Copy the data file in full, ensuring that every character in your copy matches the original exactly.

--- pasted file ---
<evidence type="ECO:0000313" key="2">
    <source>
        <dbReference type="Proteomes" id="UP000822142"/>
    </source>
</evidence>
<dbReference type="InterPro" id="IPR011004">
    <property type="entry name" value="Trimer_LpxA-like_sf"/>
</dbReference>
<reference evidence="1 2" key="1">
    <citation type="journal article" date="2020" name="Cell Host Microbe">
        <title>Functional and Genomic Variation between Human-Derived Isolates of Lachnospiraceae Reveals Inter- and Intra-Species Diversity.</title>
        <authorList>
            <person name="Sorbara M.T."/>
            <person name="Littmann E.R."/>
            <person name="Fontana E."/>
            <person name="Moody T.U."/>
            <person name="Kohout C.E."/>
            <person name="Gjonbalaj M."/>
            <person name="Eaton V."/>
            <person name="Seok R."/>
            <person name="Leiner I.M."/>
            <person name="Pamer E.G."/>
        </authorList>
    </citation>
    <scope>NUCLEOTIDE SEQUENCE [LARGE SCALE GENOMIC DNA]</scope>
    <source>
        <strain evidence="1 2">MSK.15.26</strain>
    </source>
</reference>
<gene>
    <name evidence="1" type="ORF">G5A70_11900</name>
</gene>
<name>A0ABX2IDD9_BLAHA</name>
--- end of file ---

<evidence type="ECO:0000313" key="2">
    <source>
        <dbReference type="Proteomes" id="UP000822142"/>
    </source>
</evidence>
<dbReference type="InterPro" id="IPR011004">
    <property type="entry name" value="Trimer_LpxA-like_sf"/>
</dbReference>
<reference evidence="1 2" key="1">
    <citation type="journal article" date="2020" name="Cell Host Microbe">
        <title>Functional and Genomic Variation between Human-Derived Isolates of Lachnospiraceae Reveals Inter- and Intra-Species Diversity.</title>
        <authorList>
            <person name="Sorbara M.T."/>
            <person name="Littmann E.R."/>
            <person name="Fontana E."/>
            <person name="Moody T.U."/>
            <person name="Kohout C.E."/>
            <person name="Gjonbalaj M."/>
            <person name="Eaton V."/>
            <person name="Seok R."/>
            <person name="Leiner I.M."/>
            <person name="Pamer E.G."/>
        </authorList>
    </citation>
    <scope>NUCLEOTIDE SEQUENCE [LARGE SCALE GENOMIC DNA]</scope>
    <source>
        <strain evidence="1 2">MSK.15.26</strain>
    </source>
</reference>
<gene>
    <name evidence="1" type="ORF">G5A70_11900</name>
</gene>
<name>A0ABX2IDD9_BLAHA</name>